Blogs were recently described as having a 20th anniversary, but I don’t recall the word being used much at all before 2000. And there were no real film blogs. Sasha Stone’s Oscarwatch.com and Tom O’Neill’s Gold Derby both preceded the blog, and both started as bulletin board sites. Many of those who went on to blog began as commenters on those sites, including Kris Tapley. And there were consultants reading the comments/postings on those blogs on a regular basis. A particular early aficionado of Oscarwatch was Tony Angellotti, long-timer with both Universal (live-action) and Disney (for animation). So awards consultants working the websites is hardly a new phenomenon.
In 1998, I remember feeling like I was a real contributor to the Oscar campaign of underdog masterpiece The Thin Red Line. I had left Entertainment Weekly in 1997 (I had been a contract writer for the magazine) but my relationships from the couple years I was there had translated to access for me and roughcut.com in those very early days of the internet participating in junkets and any studio-level stuff. And it wasn’t that I was any more insightful or worthy at the time. I would say that I was less so. But it was me and a bunch of newspapers and magazines and the trades. There was no Envelope… no Carpetbagger… no Deadline/Wrap. Moreover, I was free to write what I wanted. So while the trades were nothing but puffery and the major papers were self-positioned as being above the fray, I could fight whatever fight I wished.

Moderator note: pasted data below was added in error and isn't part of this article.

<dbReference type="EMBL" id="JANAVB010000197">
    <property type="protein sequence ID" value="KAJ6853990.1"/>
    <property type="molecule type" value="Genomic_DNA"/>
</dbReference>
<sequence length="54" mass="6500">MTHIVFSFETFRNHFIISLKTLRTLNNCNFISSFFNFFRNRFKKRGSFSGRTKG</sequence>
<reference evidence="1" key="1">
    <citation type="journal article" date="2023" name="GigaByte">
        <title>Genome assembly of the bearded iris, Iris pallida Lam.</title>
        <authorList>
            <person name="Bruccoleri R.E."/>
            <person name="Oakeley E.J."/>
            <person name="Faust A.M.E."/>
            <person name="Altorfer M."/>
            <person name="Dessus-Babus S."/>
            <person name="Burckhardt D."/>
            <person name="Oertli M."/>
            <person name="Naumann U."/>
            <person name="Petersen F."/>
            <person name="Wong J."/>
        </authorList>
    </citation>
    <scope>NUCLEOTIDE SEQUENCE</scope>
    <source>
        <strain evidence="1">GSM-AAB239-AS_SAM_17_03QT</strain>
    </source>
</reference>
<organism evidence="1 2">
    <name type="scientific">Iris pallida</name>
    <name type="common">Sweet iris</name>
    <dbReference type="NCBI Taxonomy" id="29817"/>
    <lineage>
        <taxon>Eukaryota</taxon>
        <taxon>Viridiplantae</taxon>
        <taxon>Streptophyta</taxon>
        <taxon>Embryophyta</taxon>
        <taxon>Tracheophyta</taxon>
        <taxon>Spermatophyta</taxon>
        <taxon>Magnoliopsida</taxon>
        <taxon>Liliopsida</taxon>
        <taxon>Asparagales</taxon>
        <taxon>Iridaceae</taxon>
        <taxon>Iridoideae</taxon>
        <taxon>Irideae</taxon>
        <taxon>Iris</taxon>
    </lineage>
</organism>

Did I actually have any effect on the push to get The Thin Red Line nominated? Who knows? However many Academy voters were reading me in 1998, there was a lot less noise overall. With all three of the original major networks programming an 11:30/11:35 talk show, none of the three shows can ever be the old “Tonight Show,” not just because the format is less popular and not just because there is more outside competition, but because the multiplicity of three similar voices with some slight tonal variation lowers the water for all boats.